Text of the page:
I think I got mine at the hotel, but I'm sure they'll be easy to find.
Like I said..the geometric shape alone makes Amsterdams layout interesting.Add to that the fact that between almost all those streets are canals and you simply have a plethora of visuals...each turn of the corner gives you another focal point....time after time.Its like some labyrinth that doesnt have dead-ends...just cooler places.
Fondest memory: My fondest memory of Amsterdam was the 2nd trip in 1985..we had rented a motorhome and parked near the Olympic Stadium campground. It was on a bus/tram line and in a city that was expensivce even back then ,,the campground only charged like $7...these days you tip the bellman that to take your bags to your room.
Favorite thing: Visit a VVV office. Tthe Netherlands has some of the best tourist information available at their tourist offices throughout the country. A VVV office can provide the traveler with anything from maps to city guides to hotel reservations all at a reasonable price. If you don't already have the information you need or if you need a room I highly recommend that you visit a VVV office before you do anything. A hotel reservation will cost you under 10 Euros and is well worth the price if you have ever tried to book a room in Amsterdam by yourself. Once you have settled on the hotel you will be asked to pay for the full bill at the VVV office. The only down side is that you don't get to see the hotel that you are given but again, it's well worth the convenience. VVV offices can be found at Schiphol Airport and in front of Amsterdam's Central Station (walk out the front door and head straight and to the left). You can also use any other VVV office in the country to book as we did from delft.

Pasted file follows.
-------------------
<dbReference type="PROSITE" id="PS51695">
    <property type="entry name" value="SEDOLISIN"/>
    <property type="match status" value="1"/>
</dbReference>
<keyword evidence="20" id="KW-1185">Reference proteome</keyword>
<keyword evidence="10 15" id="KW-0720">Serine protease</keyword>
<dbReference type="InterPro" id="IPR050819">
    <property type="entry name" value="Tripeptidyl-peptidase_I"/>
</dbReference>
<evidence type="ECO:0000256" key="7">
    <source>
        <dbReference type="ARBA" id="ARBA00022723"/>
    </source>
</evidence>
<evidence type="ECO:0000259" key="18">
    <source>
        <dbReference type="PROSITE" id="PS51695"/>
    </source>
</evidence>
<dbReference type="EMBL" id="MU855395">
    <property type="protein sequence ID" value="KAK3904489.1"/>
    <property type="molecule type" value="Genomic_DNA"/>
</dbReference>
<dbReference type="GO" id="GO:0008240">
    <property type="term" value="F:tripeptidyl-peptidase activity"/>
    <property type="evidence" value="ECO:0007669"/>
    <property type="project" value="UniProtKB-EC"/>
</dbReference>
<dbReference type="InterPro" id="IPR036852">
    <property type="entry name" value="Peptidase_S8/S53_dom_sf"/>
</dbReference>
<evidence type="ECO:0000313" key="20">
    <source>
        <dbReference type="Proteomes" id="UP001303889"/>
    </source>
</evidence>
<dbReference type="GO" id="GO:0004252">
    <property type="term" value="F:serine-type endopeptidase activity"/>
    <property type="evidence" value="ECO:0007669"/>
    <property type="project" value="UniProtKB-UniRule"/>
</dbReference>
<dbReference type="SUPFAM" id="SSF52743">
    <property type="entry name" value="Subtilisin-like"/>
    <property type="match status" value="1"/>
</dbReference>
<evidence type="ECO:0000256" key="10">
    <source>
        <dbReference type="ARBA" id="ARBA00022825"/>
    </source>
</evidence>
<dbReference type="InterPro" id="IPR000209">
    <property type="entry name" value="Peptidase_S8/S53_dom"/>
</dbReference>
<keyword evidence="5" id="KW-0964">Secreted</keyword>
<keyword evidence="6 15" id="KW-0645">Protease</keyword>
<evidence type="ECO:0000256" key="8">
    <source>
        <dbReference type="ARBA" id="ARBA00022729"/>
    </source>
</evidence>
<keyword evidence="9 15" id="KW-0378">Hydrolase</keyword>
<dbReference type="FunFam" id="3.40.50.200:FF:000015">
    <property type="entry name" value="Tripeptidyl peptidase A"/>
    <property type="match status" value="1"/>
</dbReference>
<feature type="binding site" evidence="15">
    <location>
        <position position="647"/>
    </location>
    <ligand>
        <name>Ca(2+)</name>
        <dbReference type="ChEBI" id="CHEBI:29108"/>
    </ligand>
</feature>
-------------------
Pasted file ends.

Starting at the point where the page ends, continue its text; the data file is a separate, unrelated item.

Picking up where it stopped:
Pick up this very informative book at the tourist info office and some hotels.
Its FREE, includes a mine of info, telephonenumbers, events, tourist info and maps.
The only guide you will need for your visit.,
In this modern age of the internet and the advent of the smartphone, tablet and phablet, you can just download the various maps and the layout of the various attractions in and around Amsterdam Area from either their website or other related tourist friendly apps and then use them on your tablets or smartphones and phablets to get around the nooks and crannies of the attractions so as not get lost (provided that you have an internet connection or there is a free public wifi in the premises of the hotels you are staying or the restaurants of bars where you are dining or drinking).
Fondest memory: Or you can still do it the old fashion way via getting various pull up maps and brochures of the Various Brussels attractions so that you would not get lost or disoriented and the best deal here is that the maps are free at your friendly lobby area of the hotel of hostel that you are staying in and around Amsterdam or at the various Tourist Service Centers around and even the canal tours offices in Amsterdam offer free pullout maps for tourists as well.
By far this group has created the BEST map of the city that I have come across. The map can be purchased in tobacco shops and bookstores in Amsterdam.
The online version is pretty great too!
It is available in Dutch and English
Favorite thing: Amsterdam is indeed very beautiful, but it's very uniform in its style and the canals and bridges all look the same! Keep a map at hand and know your bearings...
Go to the IJ-brewery.
It is located in a windmill in the east of Amsterdam (near the tropical museum).
Open: Wed-Sun 16:00-20:00
Fondest memory: Well, it's my home town...
What else can I say?